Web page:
Factors to consider when determining if someone qualifies for SSDI or SSI Benefits or not

supplemental-security-income

Supplemental Security Income (SSI) is a program initiated by the United States government and administered by the Social Security Administration that offers stipends to people who have a low-income and are either above 65 years of age, blind, or disabled. The SSI is funded from the Treasury general funds of the US.

Social Security Disability Insurance (SSDI) is the program available to workers who have added an adequate number of work credits. The supply of SSD can be temporary or permanent based on whether the disability of the individual is temporary or permanent. The amount received each month will be based on the average lifetime earnings before the disability began. It is not based on how severe your disability is or how much income you have.

In order to evaluate a social security benefit claim, the social security administration considers the age, education level, work experience over the past 15 years, and the conditions that the individual suffers from that render him disabled. Each of the claim is evaluated separately and none of the two claims should be alike.

The Social Security Administration (SSA) has a book that enlists the criteria for certain deficiencies. The book is nicknamed the ‘Blue Book.’ Serious medical impairments have certain criteria and qualifications for approval. These qualifications are listed in the blue book. The SSA’s job is to qualify individuals for social security benefits by evaluating their eligibility based on their disability. The social security field office receives the applications. After making sure that the individual is financially eligible, it forwards these applications to Disability Determination Services (DDS) which determines whether the condition of the individual is serious enough to make him eligible for the benefits.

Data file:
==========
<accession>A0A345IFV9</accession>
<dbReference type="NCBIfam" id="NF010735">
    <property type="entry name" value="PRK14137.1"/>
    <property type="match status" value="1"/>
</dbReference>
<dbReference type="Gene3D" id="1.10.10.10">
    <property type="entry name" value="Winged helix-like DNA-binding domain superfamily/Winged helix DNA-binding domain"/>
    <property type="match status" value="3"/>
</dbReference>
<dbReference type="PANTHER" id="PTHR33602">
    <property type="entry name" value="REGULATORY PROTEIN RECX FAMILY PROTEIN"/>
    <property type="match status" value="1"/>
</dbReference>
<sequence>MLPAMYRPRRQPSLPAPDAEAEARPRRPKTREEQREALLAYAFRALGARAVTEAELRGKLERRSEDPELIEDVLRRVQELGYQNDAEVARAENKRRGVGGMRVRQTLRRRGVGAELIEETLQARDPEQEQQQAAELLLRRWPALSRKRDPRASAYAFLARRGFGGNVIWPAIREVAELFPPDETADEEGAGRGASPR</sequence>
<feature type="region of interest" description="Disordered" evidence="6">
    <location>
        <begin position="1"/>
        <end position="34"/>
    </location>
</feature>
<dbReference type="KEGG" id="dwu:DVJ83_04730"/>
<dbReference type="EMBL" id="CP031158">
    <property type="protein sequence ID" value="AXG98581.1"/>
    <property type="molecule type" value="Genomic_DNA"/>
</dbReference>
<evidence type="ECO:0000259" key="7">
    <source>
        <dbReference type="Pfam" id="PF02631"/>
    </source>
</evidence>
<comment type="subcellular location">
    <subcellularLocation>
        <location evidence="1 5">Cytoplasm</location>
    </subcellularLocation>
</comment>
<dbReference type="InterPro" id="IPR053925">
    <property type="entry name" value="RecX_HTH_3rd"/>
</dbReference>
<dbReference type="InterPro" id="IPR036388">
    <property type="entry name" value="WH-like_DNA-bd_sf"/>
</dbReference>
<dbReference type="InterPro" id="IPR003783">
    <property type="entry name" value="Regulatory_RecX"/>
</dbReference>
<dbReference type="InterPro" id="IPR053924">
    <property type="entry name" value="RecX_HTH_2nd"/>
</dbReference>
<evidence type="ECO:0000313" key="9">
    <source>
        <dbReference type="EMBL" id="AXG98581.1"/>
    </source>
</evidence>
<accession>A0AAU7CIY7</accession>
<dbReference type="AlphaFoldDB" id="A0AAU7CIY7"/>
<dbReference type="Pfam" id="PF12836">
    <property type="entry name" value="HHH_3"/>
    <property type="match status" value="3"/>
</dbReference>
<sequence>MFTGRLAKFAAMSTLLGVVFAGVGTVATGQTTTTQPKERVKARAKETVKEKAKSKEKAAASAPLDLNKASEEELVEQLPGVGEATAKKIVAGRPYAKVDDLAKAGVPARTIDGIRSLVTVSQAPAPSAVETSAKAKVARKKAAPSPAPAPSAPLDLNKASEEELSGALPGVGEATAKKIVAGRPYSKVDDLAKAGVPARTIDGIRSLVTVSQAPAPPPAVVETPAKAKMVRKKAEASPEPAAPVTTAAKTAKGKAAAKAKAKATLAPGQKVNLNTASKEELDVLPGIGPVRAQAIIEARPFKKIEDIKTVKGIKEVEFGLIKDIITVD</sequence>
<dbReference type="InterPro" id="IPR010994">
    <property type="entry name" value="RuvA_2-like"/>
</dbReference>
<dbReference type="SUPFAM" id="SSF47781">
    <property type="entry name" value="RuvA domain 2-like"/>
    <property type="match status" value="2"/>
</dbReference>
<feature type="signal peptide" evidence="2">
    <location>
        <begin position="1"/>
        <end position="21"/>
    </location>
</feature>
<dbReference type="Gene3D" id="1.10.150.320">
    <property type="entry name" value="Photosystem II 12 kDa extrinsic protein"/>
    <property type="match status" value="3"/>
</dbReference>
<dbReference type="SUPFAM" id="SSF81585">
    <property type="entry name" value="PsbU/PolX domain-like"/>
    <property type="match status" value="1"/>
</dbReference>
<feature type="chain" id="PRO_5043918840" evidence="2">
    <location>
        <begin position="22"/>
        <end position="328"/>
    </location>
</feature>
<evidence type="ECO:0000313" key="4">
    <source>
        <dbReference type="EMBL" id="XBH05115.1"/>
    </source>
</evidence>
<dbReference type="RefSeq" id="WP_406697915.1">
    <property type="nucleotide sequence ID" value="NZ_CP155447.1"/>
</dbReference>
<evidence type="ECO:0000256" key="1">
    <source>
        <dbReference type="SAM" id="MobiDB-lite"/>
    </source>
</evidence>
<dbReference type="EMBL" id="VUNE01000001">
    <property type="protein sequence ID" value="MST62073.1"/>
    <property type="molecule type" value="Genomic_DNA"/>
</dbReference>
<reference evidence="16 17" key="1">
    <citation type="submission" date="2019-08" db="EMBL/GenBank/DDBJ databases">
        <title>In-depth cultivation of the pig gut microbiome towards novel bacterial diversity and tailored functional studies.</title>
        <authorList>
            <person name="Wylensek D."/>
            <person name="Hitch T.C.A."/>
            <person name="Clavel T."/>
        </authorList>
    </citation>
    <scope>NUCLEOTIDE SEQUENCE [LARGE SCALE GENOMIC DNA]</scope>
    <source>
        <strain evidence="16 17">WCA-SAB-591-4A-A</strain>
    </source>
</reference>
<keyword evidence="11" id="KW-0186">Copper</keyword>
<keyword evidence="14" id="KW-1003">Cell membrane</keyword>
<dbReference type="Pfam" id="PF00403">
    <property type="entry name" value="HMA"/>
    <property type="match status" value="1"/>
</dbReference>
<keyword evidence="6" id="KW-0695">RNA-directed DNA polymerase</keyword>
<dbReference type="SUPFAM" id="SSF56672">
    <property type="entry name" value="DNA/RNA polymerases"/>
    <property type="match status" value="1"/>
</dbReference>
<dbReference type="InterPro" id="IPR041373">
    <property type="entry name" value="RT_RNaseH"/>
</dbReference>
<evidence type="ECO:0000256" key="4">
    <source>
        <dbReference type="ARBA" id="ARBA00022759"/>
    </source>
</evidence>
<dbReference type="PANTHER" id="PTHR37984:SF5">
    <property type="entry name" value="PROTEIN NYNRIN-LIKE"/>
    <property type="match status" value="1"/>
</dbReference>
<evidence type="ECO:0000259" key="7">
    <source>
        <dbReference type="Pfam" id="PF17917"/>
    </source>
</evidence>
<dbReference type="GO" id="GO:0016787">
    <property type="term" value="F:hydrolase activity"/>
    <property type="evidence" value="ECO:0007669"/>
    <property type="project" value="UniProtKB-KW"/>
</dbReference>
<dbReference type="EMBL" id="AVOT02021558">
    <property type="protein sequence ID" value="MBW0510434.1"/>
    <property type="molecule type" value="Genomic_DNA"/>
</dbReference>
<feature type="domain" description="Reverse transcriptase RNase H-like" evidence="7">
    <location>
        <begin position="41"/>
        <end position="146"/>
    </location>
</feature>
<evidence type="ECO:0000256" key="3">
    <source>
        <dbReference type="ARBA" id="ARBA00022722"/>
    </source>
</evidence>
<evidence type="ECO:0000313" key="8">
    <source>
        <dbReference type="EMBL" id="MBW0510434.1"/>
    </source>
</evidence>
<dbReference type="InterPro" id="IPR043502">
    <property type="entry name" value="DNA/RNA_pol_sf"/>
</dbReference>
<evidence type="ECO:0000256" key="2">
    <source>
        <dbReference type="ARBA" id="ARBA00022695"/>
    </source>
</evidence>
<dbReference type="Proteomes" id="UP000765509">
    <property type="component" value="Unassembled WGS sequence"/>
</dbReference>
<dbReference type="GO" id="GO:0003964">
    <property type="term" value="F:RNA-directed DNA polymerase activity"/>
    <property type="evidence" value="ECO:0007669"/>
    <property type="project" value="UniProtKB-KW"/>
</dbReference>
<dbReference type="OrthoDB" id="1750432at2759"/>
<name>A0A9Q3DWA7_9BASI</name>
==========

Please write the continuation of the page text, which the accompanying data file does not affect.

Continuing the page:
According to the SSA, the factors that need to be considered to determine whether an individual is eligible for SSDI benefits are as under:

  • The individual should have a physical or mental condition that prevents him from getting engaged in any ‘substantial gainful activity’
  • The condition exists from last 12 months at least and can result in death
  • The individual is under the age of 65 years
  • Prior to the onset of disability, the individual has accumulated 20 social security credits in the previous 10 years
  • One additional credit should be there every year by which the age of the worker exceeds 42

The criterion of work is given up for applicants who became disabled before or at the age of 22 years. If they have evidence of their disability before or at the mentioned age, these applicants may be given the benefit to collect on their parents’ work credits. No loss or benefits are experienced by the parent(s).

Symptoms of the impairment considered must be reasonably estimated to be the result of a medical cause that the applicant is diagnosed to have. These symptoms may include pain. The final decision of allowing SSDI or SSI benefits is based on evaluation of medical evidence in a sequence.

Author Bio:

Attorney Ronald V. Thomas has nearly two decades of experience guiding his clients through various legal troubles. Regardless of the family law problem you face, Mr. Thomas has the experience, skills, and dedication to build your case and get a successful outcome for you.